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Black Leaders Want Jackson County To Give Homeowners More Time To Challenge Property Appraisals

Sam Zeff
KCUR 89.3
Protestors outside of the Jackson County courthouse in downtown call on the Board of Equalization to again extend the deadline to appeal reassessments.

The Jackson County Board of Equalization (BOE) will decide Tuesday whether to yet again extend the deadline for property owners to appeal their reassessments.

As of Friday, some 9,500 appeals had been filed with the BOE and staff expected hundreds more before the deadline at close of business Monday.

At a protest on the downtown courthouse steps, the local chapter of the Southern Christian Leadership Conference (SCLC) called on board members to expand the deadline.

“What we do not need in 2019 is more of a tax burden on poor people that will throw their lives further in chaos,” said Kansas City SCLC President Vernon Howard.

During the protest, Kansas City resident Joanna Clay sat outside of the BOE office trying to figure out the paperwork. She's lived in her house on Cleveland Avenue for 53 years.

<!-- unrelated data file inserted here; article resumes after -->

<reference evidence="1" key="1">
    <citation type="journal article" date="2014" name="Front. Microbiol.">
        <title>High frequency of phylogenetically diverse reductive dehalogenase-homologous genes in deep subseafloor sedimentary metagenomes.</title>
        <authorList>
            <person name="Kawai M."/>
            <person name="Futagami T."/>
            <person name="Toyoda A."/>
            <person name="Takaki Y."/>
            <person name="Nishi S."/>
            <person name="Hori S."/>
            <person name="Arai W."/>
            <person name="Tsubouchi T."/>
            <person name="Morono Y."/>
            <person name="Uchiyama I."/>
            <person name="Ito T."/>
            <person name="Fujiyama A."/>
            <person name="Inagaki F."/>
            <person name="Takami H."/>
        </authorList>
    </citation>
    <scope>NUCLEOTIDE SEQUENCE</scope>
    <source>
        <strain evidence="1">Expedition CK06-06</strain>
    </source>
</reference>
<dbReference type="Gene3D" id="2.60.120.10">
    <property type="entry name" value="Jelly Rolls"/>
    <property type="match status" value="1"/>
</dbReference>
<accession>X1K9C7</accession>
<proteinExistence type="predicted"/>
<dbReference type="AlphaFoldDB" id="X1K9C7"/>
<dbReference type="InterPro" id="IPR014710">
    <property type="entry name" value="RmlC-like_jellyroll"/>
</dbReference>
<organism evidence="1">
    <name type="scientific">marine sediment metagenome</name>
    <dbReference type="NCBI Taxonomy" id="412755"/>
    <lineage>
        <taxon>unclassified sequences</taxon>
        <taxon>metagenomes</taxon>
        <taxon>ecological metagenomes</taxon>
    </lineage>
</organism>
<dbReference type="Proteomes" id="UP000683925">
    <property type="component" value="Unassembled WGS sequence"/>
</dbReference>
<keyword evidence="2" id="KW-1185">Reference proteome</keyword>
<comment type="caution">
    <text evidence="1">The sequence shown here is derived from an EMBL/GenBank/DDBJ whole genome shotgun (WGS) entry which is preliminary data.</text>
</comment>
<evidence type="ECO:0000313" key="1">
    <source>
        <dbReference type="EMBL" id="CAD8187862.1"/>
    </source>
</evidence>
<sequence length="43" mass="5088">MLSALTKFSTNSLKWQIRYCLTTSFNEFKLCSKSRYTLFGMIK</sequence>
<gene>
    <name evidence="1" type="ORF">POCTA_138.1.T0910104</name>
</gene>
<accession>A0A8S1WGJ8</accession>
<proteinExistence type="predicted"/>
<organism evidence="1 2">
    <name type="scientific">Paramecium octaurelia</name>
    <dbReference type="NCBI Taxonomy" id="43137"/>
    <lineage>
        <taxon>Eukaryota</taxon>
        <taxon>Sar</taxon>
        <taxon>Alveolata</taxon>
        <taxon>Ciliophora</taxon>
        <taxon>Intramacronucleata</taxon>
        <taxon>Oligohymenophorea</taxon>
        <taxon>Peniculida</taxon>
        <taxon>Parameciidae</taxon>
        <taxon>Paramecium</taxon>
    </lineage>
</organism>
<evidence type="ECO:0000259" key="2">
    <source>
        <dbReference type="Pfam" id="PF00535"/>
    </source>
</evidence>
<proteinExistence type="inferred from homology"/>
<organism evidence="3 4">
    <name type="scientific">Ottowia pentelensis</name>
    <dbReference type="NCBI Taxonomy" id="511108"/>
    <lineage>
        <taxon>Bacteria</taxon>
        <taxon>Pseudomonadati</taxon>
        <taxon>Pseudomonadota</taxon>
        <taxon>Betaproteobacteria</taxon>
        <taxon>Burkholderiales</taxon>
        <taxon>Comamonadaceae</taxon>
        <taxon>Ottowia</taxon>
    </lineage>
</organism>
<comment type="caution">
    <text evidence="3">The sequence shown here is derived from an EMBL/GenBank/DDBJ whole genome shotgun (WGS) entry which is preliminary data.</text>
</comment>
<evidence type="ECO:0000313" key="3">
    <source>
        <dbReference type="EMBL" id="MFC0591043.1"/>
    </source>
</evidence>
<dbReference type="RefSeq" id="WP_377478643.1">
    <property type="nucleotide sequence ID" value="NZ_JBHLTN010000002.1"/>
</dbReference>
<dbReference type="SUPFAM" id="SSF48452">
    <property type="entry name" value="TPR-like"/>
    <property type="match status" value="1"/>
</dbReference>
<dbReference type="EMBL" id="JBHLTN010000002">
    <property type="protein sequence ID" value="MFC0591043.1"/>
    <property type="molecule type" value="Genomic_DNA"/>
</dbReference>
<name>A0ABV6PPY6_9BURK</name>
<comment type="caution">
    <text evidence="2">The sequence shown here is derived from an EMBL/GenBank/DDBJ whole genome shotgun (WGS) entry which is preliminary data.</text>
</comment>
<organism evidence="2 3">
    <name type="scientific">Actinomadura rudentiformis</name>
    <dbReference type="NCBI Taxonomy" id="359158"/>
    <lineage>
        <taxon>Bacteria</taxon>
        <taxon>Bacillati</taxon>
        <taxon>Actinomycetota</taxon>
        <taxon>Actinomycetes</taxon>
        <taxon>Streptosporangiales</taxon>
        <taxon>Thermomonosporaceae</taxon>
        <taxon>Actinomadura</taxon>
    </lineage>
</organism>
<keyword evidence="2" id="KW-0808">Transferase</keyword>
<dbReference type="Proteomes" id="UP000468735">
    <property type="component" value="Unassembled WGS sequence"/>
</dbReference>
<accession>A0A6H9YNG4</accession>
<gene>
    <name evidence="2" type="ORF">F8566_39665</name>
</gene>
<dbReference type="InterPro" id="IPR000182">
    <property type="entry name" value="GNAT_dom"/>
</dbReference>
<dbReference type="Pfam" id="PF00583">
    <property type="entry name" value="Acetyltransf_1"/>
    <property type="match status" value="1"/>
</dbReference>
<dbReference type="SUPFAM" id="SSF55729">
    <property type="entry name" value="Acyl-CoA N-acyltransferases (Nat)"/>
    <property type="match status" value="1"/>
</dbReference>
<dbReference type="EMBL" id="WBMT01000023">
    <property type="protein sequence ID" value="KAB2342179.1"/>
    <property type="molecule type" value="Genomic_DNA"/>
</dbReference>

"I'm not going to let them take my house," Clay said.

The assessment on her house went up only $20, she says, but the assessment on a vacant lot she owns jumped from just $10 to $100. "It's the craziest thing I've ever seen," she said.

In addition to calling on the BOE to extend the appeals deadline, the SCLC also wants the county to reevaluate assessment process, a process Howard said is rife with systemic racism.

“We do not name any government official as a racist," Howard said. "What we name is the outcome of the execution of these policies as racist, as geographically oppressive and we say to government — stop the process.”

There is a plan to throw out the current reassessments and cap increases at no more than 14 percent. 

The BOE took no action on the plan almost two weeks ago and asked for more information on how it would affect county finances.

In a letter to the BOE dated July 22, Preston Smith, who represents Blue Springs Schools on the board, said his plan would still increase the market value in Jackson County by 9.5 percent when compared to the 2017 assessment. 

"That should be enough," he told KCUR.

The BOE has not set another hearing on the cap plan.

Sam Zeff is KCUR's metro reporter. You can follow Sam on Twitter @samzeff.

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